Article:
“I applaud the USGA and the R&A for their willingness to revise the Rules of Golf to address certain unfortunate situations that have arisen several times in the game of golf,” Thompson wrote. “In my case, I am thankful no one else will have to deal with an outcome such as mine in the future.”
Thompson was penalized two shots for improperly returning her ball to its mark on a green during Saturday’s round after a viewer emailed LPGA officials during Sunday’s broadcast. She was penalized two more shots for signing an incorrect scorecard for her Saturday round. Thompson ultimately lost in a playoff to So Yeon Ryu.
The new protocols will also eliminate the additional two-shot penalty a player receives for failing to include a penalty when a player was unaware of the penalty.
Shortly after the ANA Inspiration, the USGA and R&A led the formation of a video review working group, which included the PGA Tour, LPGA, European Tour, Ladies European Tour and PGA of America.
Also, just three weeks after Thompson was hit with the four-shot penalty, the USGA and R&A released a new Rules of Golf decision decision (34-3/10) limiting video evidence in two ways:
1. If an infraction can’t be seen with the naked eye, there’s no penalty, even if video shows otherwise.
2. If a tournament committee determines that a player does “all that can be reasonably expected to make an accurate estimation or measurement” in determining a line or position to play from or to spot a ball, then there will be no penalty even if video replay later shows that to be wrong.
While the USGA and R&A said the new decision wasn’t based on Thompson’s ANA incident, LPGA players immediately began calling it the “Lexi Rule.”
PGA Tour, LPGA react to video review rules changes
The USGA and R&A announced on Monday updates to the Rules of Golf, including no longer accepting call-ins relating to violations. The PGA Tour and LPGA, which were both part of a working group of entities who voted on the changes, issued the following statements:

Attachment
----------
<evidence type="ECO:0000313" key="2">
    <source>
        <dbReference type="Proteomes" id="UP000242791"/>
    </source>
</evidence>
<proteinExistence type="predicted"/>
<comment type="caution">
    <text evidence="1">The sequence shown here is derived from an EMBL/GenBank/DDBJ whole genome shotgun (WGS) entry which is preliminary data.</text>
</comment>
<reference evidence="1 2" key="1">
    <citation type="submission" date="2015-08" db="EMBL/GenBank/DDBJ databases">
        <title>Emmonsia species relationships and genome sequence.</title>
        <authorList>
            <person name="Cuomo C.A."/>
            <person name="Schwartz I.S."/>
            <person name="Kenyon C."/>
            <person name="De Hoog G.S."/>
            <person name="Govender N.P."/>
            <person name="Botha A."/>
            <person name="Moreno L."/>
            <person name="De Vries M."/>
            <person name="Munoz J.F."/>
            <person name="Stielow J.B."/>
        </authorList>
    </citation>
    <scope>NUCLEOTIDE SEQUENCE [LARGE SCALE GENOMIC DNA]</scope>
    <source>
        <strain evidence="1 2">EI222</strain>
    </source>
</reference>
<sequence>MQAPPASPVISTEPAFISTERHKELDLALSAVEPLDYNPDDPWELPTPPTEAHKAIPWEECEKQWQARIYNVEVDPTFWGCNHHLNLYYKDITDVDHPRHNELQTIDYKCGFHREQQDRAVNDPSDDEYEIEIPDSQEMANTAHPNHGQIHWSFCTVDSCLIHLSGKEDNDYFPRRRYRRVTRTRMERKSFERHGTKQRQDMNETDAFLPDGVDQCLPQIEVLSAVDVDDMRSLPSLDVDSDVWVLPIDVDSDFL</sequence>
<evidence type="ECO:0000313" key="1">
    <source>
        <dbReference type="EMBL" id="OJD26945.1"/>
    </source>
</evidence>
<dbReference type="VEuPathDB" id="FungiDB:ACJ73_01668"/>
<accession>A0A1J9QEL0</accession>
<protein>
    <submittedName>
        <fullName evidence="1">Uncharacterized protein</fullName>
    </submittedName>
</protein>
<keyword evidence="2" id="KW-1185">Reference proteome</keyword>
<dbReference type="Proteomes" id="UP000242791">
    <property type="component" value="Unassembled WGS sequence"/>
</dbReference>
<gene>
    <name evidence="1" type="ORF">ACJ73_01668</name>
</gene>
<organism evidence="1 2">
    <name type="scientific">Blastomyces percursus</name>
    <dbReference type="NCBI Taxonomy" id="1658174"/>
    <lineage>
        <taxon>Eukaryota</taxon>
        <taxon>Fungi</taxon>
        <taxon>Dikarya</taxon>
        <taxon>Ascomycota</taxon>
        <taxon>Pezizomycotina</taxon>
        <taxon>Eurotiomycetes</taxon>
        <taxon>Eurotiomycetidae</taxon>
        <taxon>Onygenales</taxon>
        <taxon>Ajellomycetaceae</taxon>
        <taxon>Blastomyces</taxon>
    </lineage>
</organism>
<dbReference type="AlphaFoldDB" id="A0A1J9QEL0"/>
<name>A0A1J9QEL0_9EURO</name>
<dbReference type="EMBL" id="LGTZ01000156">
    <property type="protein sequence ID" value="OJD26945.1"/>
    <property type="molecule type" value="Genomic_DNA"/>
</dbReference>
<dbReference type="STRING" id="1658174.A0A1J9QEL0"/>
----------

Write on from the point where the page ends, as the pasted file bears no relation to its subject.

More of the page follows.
The PGA Tour has worked closely with the USGA and R&A on this issue in recent years, and today's announcement is another positive step to ensure the Rules of Golf align with how the game is presented and viewed globally. The PGA Tour will adopt the new Local Rule beginning January 1, 2018 and evolve our protocols for reviewing video evidence as outlined.
We are encouraged by the willingness of the governing bodies to fully vet the issues and implement real change at a pace much quicker than the sport has seen previously. These new adaptations, coupled with changes announced earlier this year, are true and meaningful advances for the game. The LPGA plans to adopt fully the protocols and new Local Rule as outlined.
Sharma closes on Monday, wins Joburg Open
JOHANNESBURG – Shubhankar Sharma won his first European Tour title by a shooting 3-under 69 Monday in the final round of the weather-delayed Joburg Open.
The 21-year-old Indian resumed his round on the eighth green after play was halted early Sunday afternoon because of storms. He parred that hole, birdied No. 9 and made par on every hole on the back nine.
Sharma finished at 23-under 264, three strokes ahead of the pack, and qualified for next year's British Open, too.
''I actually wasn't going to come here about a week ago ... so I'm really happy that I came,'' said Sharma, who shot 61 in the second round. ''I don't think I'm ever going forget my first time in South Africa.''
Erik van Rooyen (66) was second, three strokes ahead of Shaun Norris (65) and Tapio Pulkkanen (68).
Newsmakers of the Year: Top 10 in 2017
GolfChannel.com is counting down the top 10 Newsmakers of the Year as voted on by Golf Channel’s writers, editors, reporters and producers. Check out the list below, including future release dates:
No. 5: Dec. 12
No. 4: Dec. 13
No. 3: Dec. 14
No. 2: Dec. 15
No. 1: Dec. 18